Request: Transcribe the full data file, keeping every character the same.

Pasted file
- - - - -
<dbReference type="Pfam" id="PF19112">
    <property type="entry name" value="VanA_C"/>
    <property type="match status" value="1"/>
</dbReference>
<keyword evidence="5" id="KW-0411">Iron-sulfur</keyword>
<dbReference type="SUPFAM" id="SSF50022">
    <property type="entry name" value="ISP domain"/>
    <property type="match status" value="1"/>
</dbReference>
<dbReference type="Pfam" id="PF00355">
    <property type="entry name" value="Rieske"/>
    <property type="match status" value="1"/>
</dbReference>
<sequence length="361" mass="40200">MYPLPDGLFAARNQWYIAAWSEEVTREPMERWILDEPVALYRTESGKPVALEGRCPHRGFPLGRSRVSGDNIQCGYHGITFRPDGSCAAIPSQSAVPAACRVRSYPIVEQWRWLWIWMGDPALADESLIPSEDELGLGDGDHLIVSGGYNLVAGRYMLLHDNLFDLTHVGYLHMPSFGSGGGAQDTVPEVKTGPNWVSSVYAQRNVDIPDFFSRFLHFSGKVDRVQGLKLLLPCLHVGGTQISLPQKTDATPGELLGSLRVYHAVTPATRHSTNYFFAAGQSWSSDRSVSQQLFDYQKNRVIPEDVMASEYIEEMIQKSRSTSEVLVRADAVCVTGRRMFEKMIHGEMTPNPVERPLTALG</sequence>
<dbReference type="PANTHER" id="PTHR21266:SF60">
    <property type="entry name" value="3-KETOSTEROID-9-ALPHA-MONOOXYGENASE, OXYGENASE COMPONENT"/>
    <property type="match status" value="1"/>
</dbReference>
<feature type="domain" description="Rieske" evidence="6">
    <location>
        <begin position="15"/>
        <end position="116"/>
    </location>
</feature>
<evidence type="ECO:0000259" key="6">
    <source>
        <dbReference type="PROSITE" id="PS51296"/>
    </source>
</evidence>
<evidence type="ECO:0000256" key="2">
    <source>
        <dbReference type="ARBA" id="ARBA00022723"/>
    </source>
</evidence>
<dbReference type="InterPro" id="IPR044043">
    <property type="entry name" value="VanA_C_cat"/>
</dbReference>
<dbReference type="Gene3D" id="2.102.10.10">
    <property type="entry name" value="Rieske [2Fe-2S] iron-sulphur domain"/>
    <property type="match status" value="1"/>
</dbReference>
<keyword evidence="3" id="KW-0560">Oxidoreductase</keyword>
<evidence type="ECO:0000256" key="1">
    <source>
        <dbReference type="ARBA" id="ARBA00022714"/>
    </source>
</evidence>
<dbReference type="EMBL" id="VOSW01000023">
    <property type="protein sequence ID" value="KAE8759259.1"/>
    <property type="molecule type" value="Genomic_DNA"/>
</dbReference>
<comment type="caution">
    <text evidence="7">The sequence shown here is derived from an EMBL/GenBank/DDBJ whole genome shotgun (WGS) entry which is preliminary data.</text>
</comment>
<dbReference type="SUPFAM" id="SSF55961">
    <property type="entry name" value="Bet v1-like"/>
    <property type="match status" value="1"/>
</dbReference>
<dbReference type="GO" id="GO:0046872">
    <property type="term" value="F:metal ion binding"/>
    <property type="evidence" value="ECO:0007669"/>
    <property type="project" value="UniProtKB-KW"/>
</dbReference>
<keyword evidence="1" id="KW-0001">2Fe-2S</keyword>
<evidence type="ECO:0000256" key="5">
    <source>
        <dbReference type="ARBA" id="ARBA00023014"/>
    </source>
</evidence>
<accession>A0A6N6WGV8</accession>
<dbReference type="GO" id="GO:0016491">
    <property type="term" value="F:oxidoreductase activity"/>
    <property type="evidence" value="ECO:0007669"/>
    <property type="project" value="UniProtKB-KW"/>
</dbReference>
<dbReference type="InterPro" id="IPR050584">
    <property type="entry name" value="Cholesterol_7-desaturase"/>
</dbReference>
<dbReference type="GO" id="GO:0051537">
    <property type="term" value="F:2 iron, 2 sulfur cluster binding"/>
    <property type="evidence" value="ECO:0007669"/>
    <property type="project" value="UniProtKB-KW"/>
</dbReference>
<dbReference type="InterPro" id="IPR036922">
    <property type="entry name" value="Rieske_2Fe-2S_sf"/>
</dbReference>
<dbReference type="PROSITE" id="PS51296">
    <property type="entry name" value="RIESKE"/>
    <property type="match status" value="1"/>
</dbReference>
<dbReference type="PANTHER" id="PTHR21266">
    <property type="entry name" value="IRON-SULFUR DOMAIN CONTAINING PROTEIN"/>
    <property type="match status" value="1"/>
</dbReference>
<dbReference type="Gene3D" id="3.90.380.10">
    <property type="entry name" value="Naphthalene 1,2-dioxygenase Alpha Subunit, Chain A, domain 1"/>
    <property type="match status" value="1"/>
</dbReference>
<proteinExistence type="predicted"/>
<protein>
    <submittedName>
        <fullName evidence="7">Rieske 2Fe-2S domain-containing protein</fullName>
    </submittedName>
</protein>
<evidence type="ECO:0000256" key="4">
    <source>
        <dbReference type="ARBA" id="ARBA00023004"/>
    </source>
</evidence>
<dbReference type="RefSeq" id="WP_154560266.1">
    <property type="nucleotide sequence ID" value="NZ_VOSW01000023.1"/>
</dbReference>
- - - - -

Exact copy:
<dbReference type="Pfam" id="PF19112">
    <property type="entry name" value="VanA_C"/>
    <property type="match status" value="1"/>
</dbReference>
<keyword evidence="5" id="KW-0411">Iron-sulfur</keyword>
<dbReference type="SUPFAM" id="SSF50022">
    <property type="entry name" value="ISP domain"/>
    <property type="match status" value="1"/>
</dbReference>
<dbReference type="Pfam" id="PF00355">
    <property type="entry name" value="Rieske"/>
    <property type="match status" value="1"/>
</dbReference>
<sequence length="361" mass="40200">MYPLPDGLFAARNQWYIAAWSEEVTREPMERWILDEPVALYRTESGKPVALEGRCPHRGFPLGRSRVSGDNIQCGYHGITFRPDGSCAAIPSQSAVPAACRVRSYPIVEQWRWLWIWMGDPALADESLIPSEDELGLGDGDHLIVSGGYNLVAGRYMLLHDNLFDLTHVGYLHMPSFGSGGGAQDTVPEVKTGPNWVSSVYAQRNVDIPDFFSRFLHFSGKVDRVQGLKLLLPCLHVGGTQISLPQKTDATPGELLGSLRVYHAVTPATRHSTNYFFAAGQSWSSDRSVSQQLFDYQKNRVIPEDVMASEYIEEMIQKSRSTSEVLVRADAVCVTGRRMFEKMIHGEMTPNPVERPLTALG</sequence>
<dbReference type="PANTHER" id="PTHR21266:SF60">
    <property type="entry name" value="3-KETOSTEROID-9-ALPHA-MONOOXYGENASE, OXYGENASE COMPONENT"/>
    <property type="match status" value="1"/>
</dbReference>
<feature type="domain" description="Rieske" evidence="6">
    <location>
        <begin position="15"/>
        <end position="116"/>
    </location>
</feature>
<evidence type="ECO:0000259" key="6">
    <source>
        <dbReference type="PROSITE" id="PS51296"/>
    </source>
</evidence>
<evidence type="ECO:0000256" key="2">
    <source>
        <dbReference type="ARBA" id="ARBA00022723"/>
    </source>
</evidence>
<dbReference type="InterPro" id="IPR044043">
    <property type="entry name" value="VanA_C_cat"/>
</dbReference>
<dbReference type="Gene3D" id="2.102.10.10">
    <property type="entry name" value="Rieske [2Fe-2S] iron-sulphur domain"/>
    <property type="match status" value="1"/>
</dbReference>
<keyword evidence="3" id="KW-0560">Oxidoreductase</keyword>
<evidence type="ECO:0000256" key="1">
    <source>
        <dbReference type="ARBA" id="ARBA00022714"/>
    </source>
</evidence>
<dbReference type="EMBL" id="VOSW01000023">
    <property type="protein sequence ID" value="KAE8759259.1"/>
    <property type="molecule type" value="Genomic_DNA"/>
</dbReference>
<comment type="caution">
    <text evidence="7">The sequence shown here is derived from an EMBL/GenBank/DDBJ whole genome shotgun (WGS) entry which is preliminary data.</text>
</comment>
<dbReference type="SUPFAM" id="SSF55961">
    <property type="entry name" value="Bet v1-like"/>
    <property type="match status" value="1"/>
</dbReference>
<dbReference type="GO" id="GO:0046872">
    <property type="term" value="F:metal ion binding"/>
    <property type="evidence" value="ECO:0007669"/>
    <property type="project" value="UniProtKB-KW"/>
</dbReference>
<keyword evidence="1" id="KW-0001">2Fe-2S</keyword>
<evidence type="ECO:0000256" key="5">
    <source>
        <dbReference type="ARBA" id="ARBA00023014"/>
    </source>
</evidence>
<accession>A0A6N6WGV8</accession>
<dbReference type="GO" id="GO:0016491">
    <property type="term" value="F:oxidoreductase activity"/>
    <property type="evidence" value="ECO:0007669"/>
    <property type="project" value="UniProtKB-KW"/>
</dbReference>
<dbReference type="InterPro" id="IPR050584">
    <property type="entry name" value="Cholesterol_7-desaturase"/>
</dbReference>
<dbReference type="GO" id="GO:0051537">
    <property type="term" value="F:2 iron, 2 sulfur cluster binding"/>
    <property type="evidence" value="ECO:0007669"/>
    <property type="project" value="UniProtKB-KW"/>
</dbReference>
<dbReference type="InterPro" id="IPR036922">
    <property type="entry name" value="Rieske_2Fe-2S_sf"/>
</dbReference>
<dbReference type="PROSITE" id="PS51296">
    <property type="entry name" value="RIESKE"/>
    <property type="match status" value="1"/>
</dbReference>
<dbReference type="PANTHER" id="PTHR21266">
    <property type="entry name" value="IRON-SULFUR DOMAIN CONTAINING PROTEIN"/>
    <property type="match status" value="1"/>
</dbReference>
<dbReference type="Gene3D" id="3.90.380.10">
    <property type="entry name" value="Naphthalene 1,2-dioxygenase Alpha Subunit, Chain A, domain 1"/>
    <property type="match status" value="1"/>
</dbReference>
<proteinExistence type="predicted"/>
<protein>
    <submittedName>
        <fullName evidence="7">Rieske 2Fe-2S domain-containing protein</fullName>
    </submittedName>
</protein>
<evidence type="ECO:0000256" key="4">
    <source>
        <dbReference type="ARBA" id="ARBA00023004"/>
    </source>
</evidence>
<dbReference type="RefSeq" id="WP_154560266.1">
    <property type="nucleotide sequence ID" value="NZ_VOSW01000023.1"/>
</dbReference>